Visions, Not Victims: Meet the Refugee Girls Who Plan to Run the World

The 15 girls sitting in a circle are from all over the world—from Syria, Guatemala, Sudan, Thailand, Afghanistan. They all came to the warm, sunny room in Oakland, Calif. as refugees, immigrants or asylees in an attempt to flee violence and instability in their home countries.

But right now, they’re not talking about their experiences of the past. Right now, together, they’re imagining their futures.

“I want to be a rock star,” shares Hilary, a shy girl from Guatemala still struggling to find the words in English. “But I also want to build a hotel, a place where anyone can stay and feel safe. It will be so beautiful from the outside that everyone who goes by will stop and want to come in.” Another young woman from Senegal chimes in: “And it will have three swimming pools!” 

Dreaming big is an essential element of the Vision Project, a program run by the International Rescue Committee (IRC), a global humanitarian aid organization founded in 1933 on the behest of Albert Einstein, empowering refugee girls to envision their futures. 

IRC is deeply committed to issues of equity for girls and women. Working in over 40 countries across the globe including war-torn places like Afghanistan, IRC provides women’s protection programs, a focus on literacy in safe spaces and reproductive rights and abortion services where none would otherwise exist.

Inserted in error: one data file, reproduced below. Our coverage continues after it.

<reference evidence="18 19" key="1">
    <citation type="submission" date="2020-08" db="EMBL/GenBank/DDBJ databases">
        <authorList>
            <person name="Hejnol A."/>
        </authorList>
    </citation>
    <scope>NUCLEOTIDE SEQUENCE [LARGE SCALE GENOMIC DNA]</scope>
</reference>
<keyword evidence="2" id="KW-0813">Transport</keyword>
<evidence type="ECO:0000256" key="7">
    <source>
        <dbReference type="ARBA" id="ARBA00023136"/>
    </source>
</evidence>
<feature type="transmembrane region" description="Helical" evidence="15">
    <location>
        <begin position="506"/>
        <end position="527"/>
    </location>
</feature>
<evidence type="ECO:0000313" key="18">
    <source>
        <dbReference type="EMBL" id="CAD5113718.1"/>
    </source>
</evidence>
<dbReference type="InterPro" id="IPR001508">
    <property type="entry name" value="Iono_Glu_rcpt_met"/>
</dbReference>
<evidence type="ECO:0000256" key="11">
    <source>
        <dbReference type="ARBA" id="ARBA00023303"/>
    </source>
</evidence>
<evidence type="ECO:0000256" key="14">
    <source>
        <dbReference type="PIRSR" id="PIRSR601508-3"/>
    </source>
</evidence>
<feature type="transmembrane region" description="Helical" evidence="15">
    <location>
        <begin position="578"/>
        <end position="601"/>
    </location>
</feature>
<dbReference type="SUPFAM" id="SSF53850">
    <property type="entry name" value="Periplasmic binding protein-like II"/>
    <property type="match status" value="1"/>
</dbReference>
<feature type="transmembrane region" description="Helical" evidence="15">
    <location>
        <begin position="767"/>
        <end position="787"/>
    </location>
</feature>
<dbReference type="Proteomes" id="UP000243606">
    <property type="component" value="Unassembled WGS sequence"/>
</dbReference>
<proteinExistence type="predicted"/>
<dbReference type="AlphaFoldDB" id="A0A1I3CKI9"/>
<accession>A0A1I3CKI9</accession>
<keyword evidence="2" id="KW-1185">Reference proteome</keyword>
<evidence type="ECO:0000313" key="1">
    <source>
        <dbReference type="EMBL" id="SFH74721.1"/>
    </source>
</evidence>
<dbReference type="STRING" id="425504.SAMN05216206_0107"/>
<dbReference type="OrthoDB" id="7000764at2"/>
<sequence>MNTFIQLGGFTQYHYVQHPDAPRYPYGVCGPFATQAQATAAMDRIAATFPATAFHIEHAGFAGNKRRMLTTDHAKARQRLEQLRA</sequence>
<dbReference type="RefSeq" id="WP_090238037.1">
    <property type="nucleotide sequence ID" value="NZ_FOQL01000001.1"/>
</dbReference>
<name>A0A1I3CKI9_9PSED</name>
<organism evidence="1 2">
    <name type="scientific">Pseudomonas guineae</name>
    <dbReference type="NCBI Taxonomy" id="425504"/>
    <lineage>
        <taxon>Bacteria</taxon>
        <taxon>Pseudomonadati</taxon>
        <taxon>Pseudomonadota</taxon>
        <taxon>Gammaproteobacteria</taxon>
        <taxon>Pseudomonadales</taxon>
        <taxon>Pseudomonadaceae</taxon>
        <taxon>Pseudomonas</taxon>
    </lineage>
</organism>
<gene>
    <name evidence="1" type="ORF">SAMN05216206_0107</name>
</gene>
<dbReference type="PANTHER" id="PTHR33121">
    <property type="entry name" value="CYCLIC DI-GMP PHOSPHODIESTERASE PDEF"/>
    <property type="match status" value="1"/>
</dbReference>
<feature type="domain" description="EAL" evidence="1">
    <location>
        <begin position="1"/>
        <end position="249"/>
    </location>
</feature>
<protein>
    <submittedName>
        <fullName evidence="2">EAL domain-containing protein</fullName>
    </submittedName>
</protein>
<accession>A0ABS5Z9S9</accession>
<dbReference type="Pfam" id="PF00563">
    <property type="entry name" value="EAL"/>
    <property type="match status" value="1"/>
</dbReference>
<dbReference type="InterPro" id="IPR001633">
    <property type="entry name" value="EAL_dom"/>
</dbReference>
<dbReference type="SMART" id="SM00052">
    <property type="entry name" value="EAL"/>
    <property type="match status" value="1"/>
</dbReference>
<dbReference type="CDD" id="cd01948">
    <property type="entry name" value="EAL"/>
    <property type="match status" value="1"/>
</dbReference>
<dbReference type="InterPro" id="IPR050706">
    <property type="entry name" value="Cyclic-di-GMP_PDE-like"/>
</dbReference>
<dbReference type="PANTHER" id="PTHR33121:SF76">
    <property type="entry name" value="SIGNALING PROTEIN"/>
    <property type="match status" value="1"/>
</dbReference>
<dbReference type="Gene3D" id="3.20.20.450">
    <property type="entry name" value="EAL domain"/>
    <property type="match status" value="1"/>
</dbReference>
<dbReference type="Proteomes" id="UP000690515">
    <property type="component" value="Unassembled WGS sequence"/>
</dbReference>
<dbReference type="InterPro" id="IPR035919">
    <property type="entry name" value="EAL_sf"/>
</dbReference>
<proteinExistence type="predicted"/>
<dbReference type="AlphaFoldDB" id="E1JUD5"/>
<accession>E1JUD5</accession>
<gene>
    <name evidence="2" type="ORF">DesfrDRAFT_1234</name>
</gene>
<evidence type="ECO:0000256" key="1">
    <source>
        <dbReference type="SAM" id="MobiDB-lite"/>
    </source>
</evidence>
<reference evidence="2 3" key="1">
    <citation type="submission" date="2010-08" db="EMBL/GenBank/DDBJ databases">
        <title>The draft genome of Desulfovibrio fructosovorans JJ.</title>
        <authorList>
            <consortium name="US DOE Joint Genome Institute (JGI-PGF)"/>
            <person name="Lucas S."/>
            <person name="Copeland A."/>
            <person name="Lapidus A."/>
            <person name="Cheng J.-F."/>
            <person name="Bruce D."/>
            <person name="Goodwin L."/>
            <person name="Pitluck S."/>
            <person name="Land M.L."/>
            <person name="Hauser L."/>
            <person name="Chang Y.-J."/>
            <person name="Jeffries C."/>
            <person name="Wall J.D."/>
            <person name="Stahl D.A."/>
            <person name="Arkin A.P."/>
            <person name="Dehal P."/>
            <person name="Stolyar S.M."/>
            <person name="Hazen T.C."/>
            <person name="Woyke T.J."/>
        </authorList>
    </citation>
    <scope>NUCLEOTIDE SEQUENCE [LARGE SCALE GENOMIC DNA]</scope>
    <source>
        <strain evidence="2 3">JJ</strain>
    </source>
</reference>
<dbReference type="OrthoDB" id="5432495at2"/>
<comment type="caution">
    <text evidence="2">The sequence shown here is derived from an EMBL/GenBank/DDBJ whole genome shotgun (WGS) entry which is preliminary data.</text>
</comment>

In the midst of these programs, photographer Meredith Hutchison wanted to help girls living on the margins in places like Jordanian refugee camps, dream expansively and imagine bright futures filled with possibility. Joined by colleague Aisha Baines, Hutchison began a program educating girls about the wide range of careers open to women in the world—and then she used her skills as a photographer to capture them not just imaging these futures for themselves, but truly embodying them.